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While exploring the Desert Botanical Garden in Phoenix, Arizona, several young scientists were intrigued by biomimicry — observing and emulating nature’s adaptations to address and solve human obstacles.
These 25 middle school students were delegates of Broadcom MASTERS International, a weeklong program run by the Society for Science & the Public and the Broadcom Foundation to celebrate the STEM accomplishments of the brightest young minds from around the globe. Broadcom Math, Applied Science, Technology and Engineering Rising Stars' International program is a companion to the domestic Broadcom MASTERS competition, which takes place in the fall.
The delegates hailed from 17 countries over six continents. Several of the science projects that earned them a spot on this week-long science celebration in May were inspired by observing the natural world around them and emulating it. Like a drone that uses a fruit fly's visual capabilities.
At the Botanical Garden, the delegates studied the pleated trunk design unique to every saguaro cactus. They learned that the cactus, like many desert wildlife, works with harsh surrounding conditions to survive.
Guilherme Flach, a 13-year-old from Brazil, for example, explored the health benefits of the cassava root for individuals with Celiac disease. The cassava root is native to South America. By studying the root vegetable's properties, Guilherme assessed its advantages as a naturally gluten free option.
In China, 14-year-old Yuhan Xiao similarly looked to a local plant to cure stomach diseases. Yuhan researched the ability of the sap from the local Euphrates Poplar tree to inhibit bacteria that causes gastrointestinal discomfort. She hopes to continue her research and find a way to use the sap to diminish the symptoms of many types of stomach disorders.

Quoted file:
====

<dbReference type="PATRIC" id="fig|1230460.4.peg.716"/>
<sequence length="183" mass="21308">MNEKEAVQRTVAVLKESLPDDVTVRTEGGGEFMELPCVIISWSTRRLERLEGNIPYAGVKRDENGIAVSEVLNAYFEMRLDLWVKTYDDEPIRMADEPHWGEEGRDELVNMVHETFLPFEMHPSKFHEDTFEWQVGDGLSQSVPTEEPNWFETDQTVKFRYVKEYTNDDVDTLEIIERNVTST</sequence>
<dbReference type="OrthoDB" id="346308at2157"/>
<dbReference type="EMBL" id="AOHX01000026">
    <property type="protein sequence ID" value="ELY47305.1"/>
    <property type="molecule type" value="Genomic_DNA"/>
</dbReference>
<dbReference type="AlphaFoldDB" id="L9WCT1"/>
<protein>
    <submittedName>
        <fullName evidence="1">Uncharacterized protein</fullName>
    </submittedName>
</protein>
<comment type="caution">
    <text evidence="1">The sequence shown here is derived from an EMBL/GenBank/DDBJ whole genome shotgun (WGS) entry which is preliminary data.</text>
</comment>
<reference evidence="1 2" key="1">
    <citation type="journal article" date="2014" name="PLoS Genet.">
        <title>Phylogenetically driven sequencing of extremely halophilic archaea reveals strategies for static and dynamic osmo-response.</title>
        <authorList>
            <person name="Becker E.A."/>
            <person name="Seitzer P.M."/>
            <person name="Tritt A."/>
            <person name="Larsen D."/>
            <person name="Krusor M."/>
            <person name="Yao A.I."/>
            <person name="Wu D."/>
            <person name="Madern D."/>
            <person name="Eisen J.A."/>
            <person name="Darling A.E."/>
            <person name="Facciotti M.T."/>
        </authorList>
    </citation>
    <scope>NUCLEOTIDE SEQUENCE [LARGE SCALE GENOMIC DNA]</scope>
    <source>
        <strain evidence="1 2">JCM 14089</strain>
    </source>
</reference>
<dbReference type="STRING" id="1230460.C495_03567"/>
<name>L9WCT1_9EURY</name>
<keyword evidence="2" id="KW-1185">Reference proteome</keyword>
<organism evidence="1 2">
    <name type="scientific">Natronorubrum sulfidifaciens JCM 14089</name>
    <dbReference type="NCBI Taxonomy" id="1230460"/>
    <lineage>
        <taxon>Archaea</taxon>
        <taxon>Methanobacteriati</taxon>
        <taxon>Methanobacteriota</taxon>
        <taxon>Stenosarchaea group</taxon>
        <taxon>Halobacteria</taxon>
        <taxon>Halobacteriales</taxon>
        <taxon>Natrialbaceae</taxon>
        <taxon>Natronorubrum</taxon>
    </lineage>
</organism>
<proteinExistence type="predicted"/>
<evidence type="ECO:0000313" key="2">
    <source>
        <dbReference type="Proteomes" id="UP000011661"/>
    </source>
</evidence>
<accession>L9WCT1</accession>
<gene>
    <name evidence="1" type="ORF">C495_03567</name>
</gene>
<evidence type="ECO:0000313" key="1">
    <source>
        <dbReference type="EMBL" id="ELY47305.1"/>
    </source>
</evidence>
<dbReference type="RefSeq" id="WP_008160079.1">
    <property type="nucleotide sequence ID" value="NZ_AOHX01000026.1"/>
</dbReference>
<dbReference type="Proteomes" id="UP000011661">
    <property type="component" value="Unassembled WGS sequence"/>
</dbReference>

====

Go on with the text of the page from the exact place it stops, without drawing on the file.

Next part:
Two delegates from Israel collaborated on a science project that mimicked nature to solve a problem for their school. Tomer Segev and Ilan Yusupov, both 12, designed a robot called the Owlbat that scares away bats living around their school. The bats were spitting on the walls and frightening the students.
Tomer and Ilan wanted to keep the bats away without hurting them. Their inspiration came from studying owls, a natural bat predator. By observing the natural order of predator and prey, Tomer and Ilan successfully scared away the bothersome bats with their robot based on the habits of a real owl. The Owlbat emits an odor, flashes lights, and makes a high-pitched sound to frighten the bats away from the school building.
— by Laura Labovitz
Maya Ajmera, President & CEO of Society for Science & the Public and Publisher of Science News, sat down to chat with Moon Duchin, Associate Professor at the Tufts University De
Maya Ajmera, President & CEO of Society for Science & the Public and Publisher of Science News, sat down to chat with Thomas Rosenbaum, President of the California Institute of
In case you didn’t already know, today, Aug. 9 is National Book Lovers Day!